Richard Swift's third album is the singer-songwriter's most charming, well realized and original work yet. If you like Harry Nilsson, Rufus Wainwright, Jim White and Regina Spektor, you may find a new favorite right here. The dude plays the vast majority of the instruments himself on this piano-driven affair. The arrangements smartly mix distorted-sounding percussion and multi-tracked vocals with tasteful little baroque pop elements: strings and things.
Swift was previously a keyboardist for the crazily-underrated CCM shoegazers Starflyer 59, but his solo albums show a lot more sonic restraint. Laconically paced and lazily crooned, Swift's songs are the real focus of this record, and rightly so. A lot of younger singer-songwriters — be they of the so-called "freak folk" variety or those with more of an affinity for Tin Pan Alley/ Brill Building — seem stuck in one mode, mood-wise. They tend to make music that sounds either relentlessly mopey or gratingly, manically happy. Swift never succumbs fully to either pole; his upbeat songs have a melancholic edge while his downers percolate with hope ("I wish I was dead most of the time/ But I don't really mean it, no").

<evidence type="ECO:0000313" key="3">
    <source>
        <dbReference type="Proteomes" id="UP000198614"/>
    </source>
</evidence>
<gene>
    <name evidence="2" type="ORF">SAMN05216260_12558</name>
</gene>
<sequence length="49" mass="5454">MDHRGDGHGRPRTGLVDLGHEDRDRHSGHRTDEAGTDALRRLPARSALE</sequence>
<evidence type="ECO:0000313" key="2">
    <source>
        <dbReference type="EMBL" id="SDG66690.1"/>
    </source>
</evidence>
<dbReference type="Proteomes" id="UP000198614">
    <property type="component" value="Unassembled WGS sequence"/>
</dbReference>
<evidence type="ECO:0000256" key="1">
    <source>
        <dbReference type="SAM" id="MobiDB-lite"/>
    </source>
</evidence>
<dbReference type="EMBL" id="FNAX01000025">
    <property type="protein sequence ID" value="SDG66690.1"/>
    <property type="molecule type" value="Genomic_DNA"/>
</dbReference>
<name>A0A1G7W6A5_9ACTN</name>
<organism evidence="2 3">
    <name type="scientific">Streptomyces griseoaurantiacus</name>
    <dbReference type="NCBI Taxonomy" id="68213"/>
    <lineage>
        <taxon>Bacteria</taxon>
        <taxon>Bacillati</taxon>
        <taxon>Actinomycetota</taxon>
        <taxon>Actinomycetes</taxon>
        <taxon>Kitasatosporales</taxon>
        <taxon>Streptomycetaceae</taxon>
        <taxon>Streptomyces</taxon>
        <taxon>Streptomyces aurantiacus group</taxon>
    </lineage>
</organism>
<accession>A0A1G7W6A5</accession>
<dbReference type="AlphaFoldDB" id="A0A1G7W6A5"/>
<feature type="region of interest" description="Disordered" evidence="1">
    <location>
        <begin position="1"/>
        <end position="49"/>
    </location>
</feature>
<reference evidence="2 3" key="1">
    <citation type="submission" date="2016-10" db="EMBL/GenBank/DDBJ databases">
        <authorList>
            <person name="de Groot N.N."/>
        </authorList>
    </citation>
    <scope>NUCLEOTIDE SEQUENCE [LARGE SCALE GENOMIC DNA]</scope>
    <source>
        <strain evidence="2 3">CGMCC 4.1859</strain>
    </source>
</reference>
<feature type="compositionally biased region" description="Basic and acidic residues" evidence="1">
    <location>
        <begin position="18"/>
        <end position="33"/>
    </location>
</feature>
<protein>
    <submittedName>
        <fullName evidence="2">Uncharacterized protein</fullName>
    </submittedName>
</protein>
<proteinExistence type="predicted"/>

The real thrill of Dressed Up for the Letdown is that Swift seems to be achieving his own voice right in front of the listener, though that could be the way it progresses — unlike so many albums these days, it's not front-loaded with the best songs right from the start. In fact, the final song, the gently acoustic "The Opening Band," might be the best tune about John the Baptist that's been recorded in the past eighty years (check track 17 here). "They tried to kick his ass," Swift lazily croons. "He didn't fight back."